f!kgn=1. 1997 Slide L5–12 . Stoica and R. n ^ k Lecture notes to accompany Introduction to Spectral Analysis by P. along with L . Prentice Hall.HighOrder YuleWalker Method. Moses. con't Estimation Procedure: Estimate f^igL=1 using an ARMA MYW technique b i ^( ) Roots of B q give “spurious” roots.
Stoica and R. Prentice Hall. . Moses. 1) : : : r(M ) r(L + M ) 4 4 = = {z }  {z r(L) r(L + 1) This is a highorder (if L > n) and overdetermined (if M > L) system of YW equations. Lecture notes to accompany Introduction to Spectral Analysis by P. .HighOrder and Overdetermined YW Equations ARMA covariance: r (k ) + X L i=1 bir(k . i) = 0 k > L In matrix form for k 2 6 6 6 4  = L + 1 ::: L + M 3 7 7 7 5 2 6 6 6 4 3 7 7 7 5 } : : : r(1) r(L + 1) : : : r(2) b = . . 1997 Slide L5–13 . r(L + 2) . r(L + M . . .
V . n) spurious zeros of B (q ) are located strictly inside the unit circle. Moses.HighOrder and Overdetermined YW Equations. if the MinimumNorm solution b is used. 1997 Slide L5–14 . con't Fact: SVD of rank : ( )=n =U V U = (M n) with U U = In V = (n L) with V V = In = (n n). y = . The MinimumNorm solution is b = . Prentice Hall. Stoica and R.1U Important property: The additional (L . diagonal and nonsingular Thus. (U V )b = . Lecture notes to accompany Introduction to Spectral Analysis by P.
Compute ^ = . V from the Let U . r .V ^ . Stoica and R. Moses.HOYW Equations. V be deﬁned similarly to U . this approach may give spurious frequency estimates when L > n.1U ^ ^ ^ b ^(q) that Then !k n=1 are found from the n zeroes of B k are closest to the unit circle. Practical Solution Let ^= ^ ^ ^ ^ but made from f^(k)g instead of fr(k)g. SVD of . f^ g When the SNR is low. this is the price paid for increased accuracy when L > n. Lecture notes to accompany Introduction to Spectral Analysis by P. 1997 Slide L5–15 . Prentice Hall. .
Prentice Hall. 1997 Slide L6–1 . Moses. Stoica and R.Parametric Methods for Line Spectra — Part 2 Lecture 6 Lecture notes to accompany Introduction to Spectral Analysis by P.
m + 1) . Moses.. m + 1)]T e 4 R = E fy(t)~ (t)g = APA + 2I ~ y Then with 2 P = E fx(t)~ (t)g = ~ x 6 4 2 1 0 .i(m. 1) (for m 3 7 7 7 5 n) 2 46 y(t) = 6 ~ 6 4 y(t .. . 0 2 n 3 7 5 Lecture notes to accompany Introduction to Spectral Analysis by P.1)! ]T A = a(!1) : : : a(!n)] (m n) rank Note: Deﬁne (A) = n y(t) y(t . Prentice Hall. = Ax(t) + ~(t) ~ e where x(t) = x1(t) : : : xn(t)]T ~ ~(t) = e(t) : : : e(t .i! : : : e. Stoica and R. 1997 Slide L6–2 .The Covariance Matrix Equation Let: a(!) = 1 e.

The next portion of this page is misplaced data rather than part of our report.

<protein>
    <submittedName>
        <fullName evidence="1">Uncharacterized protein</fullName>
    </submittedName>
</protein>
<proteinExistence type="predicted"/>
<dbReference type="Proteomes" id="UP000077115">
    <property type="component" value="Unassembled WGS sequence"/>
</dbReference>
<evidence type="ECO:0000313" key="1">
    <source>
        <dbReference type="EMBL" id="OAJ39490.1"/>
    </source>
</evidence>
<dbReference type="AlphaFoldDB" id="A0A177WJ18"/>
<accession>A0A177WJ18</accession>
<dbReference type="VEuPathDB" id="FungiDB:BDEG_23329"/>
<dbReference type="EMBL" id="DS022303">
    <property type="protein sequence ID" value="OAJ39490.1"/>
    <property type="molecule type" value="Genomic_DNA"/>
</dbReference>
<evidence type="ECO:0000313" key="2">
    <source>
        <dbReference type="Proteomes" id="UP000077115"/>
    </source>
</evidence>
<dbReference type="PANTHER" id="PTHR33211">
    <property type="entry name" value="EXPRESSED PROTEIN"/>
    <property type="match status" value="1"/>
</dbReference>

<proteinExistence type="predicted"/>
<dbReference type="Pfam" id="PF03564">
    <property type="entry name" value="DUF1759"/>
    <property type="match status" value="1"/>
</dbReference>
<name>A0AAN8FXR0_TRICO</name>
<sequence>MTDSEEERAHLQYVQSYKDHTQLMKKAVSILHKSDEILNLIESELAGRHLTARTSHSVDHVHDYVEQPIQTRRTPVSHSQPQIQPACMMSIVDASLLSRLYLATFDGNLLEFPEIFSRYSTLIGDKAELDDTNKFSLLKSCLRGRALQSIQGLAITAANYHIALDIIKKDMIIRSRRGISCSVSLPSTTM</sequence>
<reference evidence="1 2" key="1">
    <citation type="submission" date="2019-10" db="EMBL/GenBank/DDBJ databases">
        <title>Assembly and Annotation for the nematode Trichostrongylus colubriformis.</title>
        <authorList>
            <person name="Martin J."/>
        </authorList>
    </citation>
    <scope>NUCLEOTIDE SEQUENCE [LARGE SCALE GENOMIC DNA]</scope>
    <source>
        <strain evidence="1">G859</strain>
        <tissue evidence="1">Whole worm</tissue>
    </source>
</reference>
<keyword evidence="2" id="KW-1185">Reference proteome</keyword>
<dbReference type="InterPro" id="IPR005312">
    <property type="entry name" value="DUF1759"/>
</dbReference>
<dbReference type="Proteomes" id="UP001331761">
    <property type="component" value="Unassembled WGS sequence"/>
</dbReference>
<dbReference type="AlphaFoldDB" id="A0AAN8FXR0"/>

Moses.n] (m (m . m 7 5 S G # Lecture notes to accompany Introduction to Spectral Analysis by P.ng: orthonormal eigenvectors associated with f n+1 : : : m g S = s1 : : : sn] (m n) G = g1 : : : gm. Stoica and R. 2 R = S G] 6 4 1 3 " .. Prentice Hall. 1997 Slide L6–3 .Eigendecomposition of R and Its Properties R = APA + 2I (m > n) Let: 1 2 ::: m: eigenvalues of R fs1 : : : sng: orthonormal eigenvectors associated with f 1 : : : ng fg1 : : : gm. n)) Thus..
.. = = nonsingular 0 n.Eigendecomposition of R and Its Properties. .1) = AC S = A(PA S ( ) = rank(A) = n). Therefore. con't As rank (APA ) = n: k > 2 k = 1 ::: n k = 2 k = n + 1 ::: m 0 1.. Stoica and R. Prentice Hall. 2 . 2 2 6 4 3 7 5 2 6 4 Note: RS = APA S + 2S = S 1 0 . since S G j j 6= 0 4 . =0 A G=0 Slide L6–4 Lecture notes to accompany Introduction to Spectral Analysis by P. 1997 . Moses. 0 n 3 7 5 with C (since rank S .
1997 Slide L6–5 . Prentice Hall. .MUSIC Method a (!1) . Let: 1 N y(t)~ (t) ^ ~ y R = N t=m ^^ S G = S G made from the ^ eigenvectors of R X Lecture notes to accompany Introduction to Spectral Analysis by P. A G= G=0 a (!n) ) fa(!k )gn=1 ? R(G) k 2 6 4 3 7 5 Thus. Stoica and R. Moses. f!kgn=1 are the unique solutions of k a (!)GG a(!) = 0.